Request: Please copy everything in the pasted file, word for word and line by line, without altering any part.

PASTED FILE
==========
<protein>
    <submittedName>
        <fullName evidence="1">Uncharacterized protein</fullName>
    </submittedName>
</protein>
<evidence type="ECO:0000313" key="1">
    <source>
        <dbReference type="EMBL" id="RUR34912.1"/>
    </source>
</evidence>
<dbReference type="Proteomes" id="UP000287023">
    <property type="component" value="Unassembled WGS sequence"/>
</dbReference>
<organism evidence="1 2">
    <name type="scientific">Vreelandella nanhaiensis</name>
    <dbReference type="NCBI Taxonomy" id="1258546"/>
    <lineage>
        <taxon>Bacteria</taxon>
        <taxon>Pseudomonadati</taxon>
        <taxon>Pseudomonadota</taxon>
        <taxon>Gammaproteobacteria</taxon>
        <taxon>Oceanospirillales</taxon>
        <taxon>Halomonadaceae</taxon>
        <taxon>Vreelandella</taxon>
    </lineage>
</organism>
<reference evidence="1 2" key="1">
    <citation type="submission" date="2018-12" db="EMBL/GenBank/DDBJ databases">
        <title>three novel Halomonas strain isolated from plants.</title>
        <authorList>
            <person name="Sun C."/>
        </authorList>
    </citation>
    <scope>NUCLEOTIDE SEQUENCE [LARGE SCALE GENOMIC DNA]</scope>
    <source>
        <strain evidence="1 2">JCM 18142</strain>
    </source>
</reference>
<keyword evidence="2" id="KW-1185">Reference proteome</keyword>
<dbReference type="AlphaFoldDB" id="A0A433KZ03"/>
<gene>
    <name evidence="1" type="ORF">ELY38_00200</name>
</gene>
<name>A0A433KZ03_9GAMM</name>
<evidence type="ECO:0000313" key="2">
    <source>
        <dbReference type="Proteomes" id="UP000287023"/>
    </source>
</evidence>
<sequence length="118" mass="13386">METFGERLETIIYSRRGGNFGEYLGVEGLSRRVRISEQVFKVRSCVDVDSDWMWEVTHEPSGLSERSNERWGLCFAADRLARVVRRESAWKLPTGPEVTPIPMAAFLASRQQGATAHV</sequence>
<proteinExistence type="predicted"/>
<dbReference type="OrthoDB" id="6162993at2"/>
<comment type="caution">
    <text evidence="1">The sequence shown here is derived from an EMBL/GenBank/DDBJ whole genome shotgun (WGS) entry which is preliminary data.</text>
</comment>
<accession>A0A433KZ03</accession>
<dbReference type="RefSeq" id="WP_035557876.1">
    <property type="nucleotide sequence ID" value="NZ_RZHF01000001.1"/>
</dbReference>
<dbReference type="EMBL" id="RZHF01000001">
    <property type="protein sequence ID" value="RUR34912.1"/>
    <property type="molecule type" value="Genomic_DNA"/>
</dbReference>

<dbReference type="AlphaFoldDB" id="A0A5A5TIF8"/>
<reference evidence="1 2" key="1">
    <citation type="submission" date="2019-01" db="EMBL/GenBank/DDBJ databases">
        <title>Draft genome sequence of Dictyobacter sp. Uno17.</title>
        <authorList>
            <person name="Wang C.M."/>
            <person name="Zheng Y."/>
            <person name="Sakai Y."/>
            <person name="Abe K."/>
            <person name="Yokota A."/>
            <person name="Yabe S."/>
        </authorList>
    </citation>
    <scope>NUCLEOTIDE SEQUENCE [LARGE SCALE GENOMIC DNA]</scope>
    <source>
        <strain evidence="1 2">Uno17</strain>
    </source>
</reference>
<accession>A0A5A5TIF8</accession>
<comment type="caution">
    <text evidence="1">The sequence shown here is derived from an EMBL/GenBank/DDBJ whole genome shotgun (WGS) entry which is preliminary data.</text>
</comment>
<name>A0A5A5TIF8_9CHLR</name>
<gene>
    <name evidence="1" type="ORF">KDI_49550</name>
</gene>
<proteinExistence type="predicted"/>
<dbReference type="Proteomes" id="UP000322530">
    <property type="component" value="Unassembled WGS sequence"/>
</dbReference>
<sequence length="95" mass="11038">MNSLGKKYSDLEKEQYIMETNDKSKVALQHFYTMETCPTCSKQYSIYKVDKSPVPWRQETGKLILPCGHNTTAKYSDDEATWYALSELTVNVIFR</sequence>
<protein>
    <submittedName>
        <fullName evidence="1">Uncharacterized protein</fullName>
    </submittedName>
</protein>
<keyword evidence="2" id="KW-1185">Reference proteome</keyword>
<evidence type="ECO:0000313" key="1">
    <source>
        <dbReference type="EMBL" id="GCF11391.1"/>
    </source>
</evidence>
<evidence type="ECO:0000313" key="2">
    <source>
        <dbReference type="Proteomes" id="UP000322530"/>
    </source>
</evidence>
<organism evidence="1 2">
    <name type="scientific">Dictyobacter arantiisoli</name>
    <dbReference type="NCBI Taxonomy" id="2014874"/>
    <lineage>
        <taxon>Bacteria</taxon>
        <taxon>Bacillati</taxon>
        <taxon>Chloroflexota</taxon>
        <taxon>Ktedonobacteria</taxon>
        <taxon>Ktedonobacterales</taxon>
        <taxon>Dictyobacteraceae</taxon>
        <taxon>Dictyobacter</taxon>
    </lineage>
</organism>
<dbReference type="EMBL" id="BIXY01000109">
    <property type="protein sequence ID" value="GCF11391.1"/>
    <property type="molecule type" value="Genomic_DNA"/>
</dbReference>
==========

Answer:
<protein>
    <submittedName>
        <fullName evidence="1">Uncharacterized protein</fullName>
    </submittedName>
</protein>
<evidence type="ECO:0000313" key="1">
    <source>
        <dbReference type="EMBL" id="RUR34912.1"/>
    </source>
</evidence>
<dbReference type="Proteomes" id="UP000287023">
    <property type="component" value="Unassembled WGS sequence"/>
</dbReference>
<organism evidence="1 2">
    <name type="scientific">Vreelandella nanhaiensis</name>
    <dbReference type="NCBI Taxonomy" id="1258546"/>
    <lineage>
        <taxon>Bacteria</taxon>
        <taxon>Pseudomonadati</taxon>
        <taxon>Pseudomonadota</taxon>
        <taxon>Gammaproteobacteria</taxon>
        <taxon>Oceanospirillales</taxon>
        <taxon>Halomonadaceae</taxon>
        <taxon>Vreelandella</taxon>
    </lineage>
</organism>
<reference evidence="1 2" key="1">
    <citation type="submission" date="2018-12" db="EMBL/GenBank/DDBJ databases">
        <title>three novel Halomonas strain isolated from plants.</title>
        <authorList>
            <person name="Sun C."/>
        </authorList>
    </citation>
    <scope>NUCLEOTIDE SEQUENCE [LARGE SCALE GENOMIC DNA]</scope>
    <source>
        <strain evidence="1 2">JCM 18142</strain>
    </source>
</reference>
<keyword evidence="2" id="KW-1185">Reference proteome</keyword>
<dbReference type="AlphaFoldDB" id="A0A433KZ03"/>
<gene>
    <name evidence="1" type="ORF">ELY38_00200</name>
</gene>
<name>A0A433KZ03_9GAMM</name>
<evidence type="ECO:0000313" key="2">
    <source>
        <dbReference type="Proteomes" id="UP000287023"/>
    </source>
</evidence>
<sequence length="118" mass="13386">METFGERLETIIYSRRGGNFGEYLGVEGLSRRVRISEQVFKVRSCVDVDSDWMWEVTHEPSGLSERSNERWGLCFAADRLARVVRRESAWKLPTGPEVTPIPMAAFLASRQQGATAHV</sequence>
<proteinExistence type="predicted"/>
<dbReference type="OrthoDB" id="6162993at2"/>
<comment type="caution">
    <text evidence="1">The sequence shown here is derived from an EMBL/GenBank/DDBJ whole genome shotgun (WGS) entry which is preliminary data.</text>
</comment>
<accession>A0A433KZ03</accession>
<dbReference type="RefSeq" id="WP_035557876.1">
    <property type="nucleotide sequence ID" value="NZ_RZHF01000001.1"/>
</dbReference>
<dbReference type="EMBL" id="RZHF01000001">
    <property type="protein sequence ID" value="RUR34912.1"/>
    <property type="molecule type" value="Genomic_DNA"/>
</dbReference>

<dbReference type="AlphaFoldDB" id="A0A5A5TIF8"/>
<reference evidence="1 2" key="1">
    <citation type="submission" date="2019-01" db="EMBL/GenBank/DDBJ databases">
        <title>Draft genome sequence of Dictyobacter sp. Uno17.</title>
        <authorList>
            <person name="Wang C.M."/>
            <person name="Zheng Y."/>
            <person name="Sakai Y."/>
            <person name="Abe K."/>
            <person name="Yokota A."/>
            <person name="Yabe S."/>
        </authorList>
    </citation>
    <scope>NUCLEOTIDE SEQUENCE [LARGE SCALE GENOMIC DNA]</scope>
    <source>
        <strain evidence="1 2">Uno17</strain>
    </source>
</reference>
<accession>A0A5A5TIF8</accession>
<comment type="caution">
    <text evidence="1">The sequence shown here is derived from an EMBL/GenBank/DDBJ whole genome shotgun (WGS) entry which is preliminary data.</text>
</comment>
<name>A0A5A5TIF8_9CHLR</name>
<gene>
    <name evidence="1" type="ORF">KDI_49550</name>
</gene>
<proteinExistence type="predicted"/>
<dbReference type="Proteomes" id="UP000322530">
    <property type="component" value="Unassembled WGS sequence"/>
</dbReference>
<sequence length="95" mass="11038">MNSLGKKYSDLEKEQYIMETNDKSKVALQHFYTMETCPTCSKQYSIYKVDKSPVPWRQETGKLILPCGHNTTAKYSDDEATWYALSELTVNVIFR</sequence>
<protein>
    <submittedName>
        <fullName evidence="1">Uncharacterized protein</fullName>
    </submittedName>
</protein>
<keyword evidence="2" id="KW-1185">Reference proteome</keyword>
<evidence type="ECO:0000313" key="1">
    <source>
        <dbReference type="EMBL" id="GCF11391.1"/>
    </source>
</evidence>
<evidence type="ECO:0000313" key="2">
    <source>
        <dbReference type="Proteomes" id="UP000322530"/>
    </source>
</evidence>
<organism evidence="1 2">
    <name type="scientific">Dictyobacter arantiisoli</name>
    <dbReference type="NCBI Taxonomy" id="2014874"/>
    <lineage>
        <taxon>Bacteria</taxon>
        <taxon>Bacillati</taxon>
        <taxon>Chloroflexota</taxon>
        <taxon>Ktedonobacteria</taxon>
        <taxon>Ktedonobacterales</taxon>
        <taxon>Dictyobacteraceae</taxon>
        <taxon>Dictyobacter</taxon>
    </lineage>
</organism>
<dbReference type="EMBL" id="BIXY01000109">
    <property type="protein sequence ID" value="GCF11391.1"/>
    <property type="molecule type" value="Genomic_DNA"/>
</dbReference>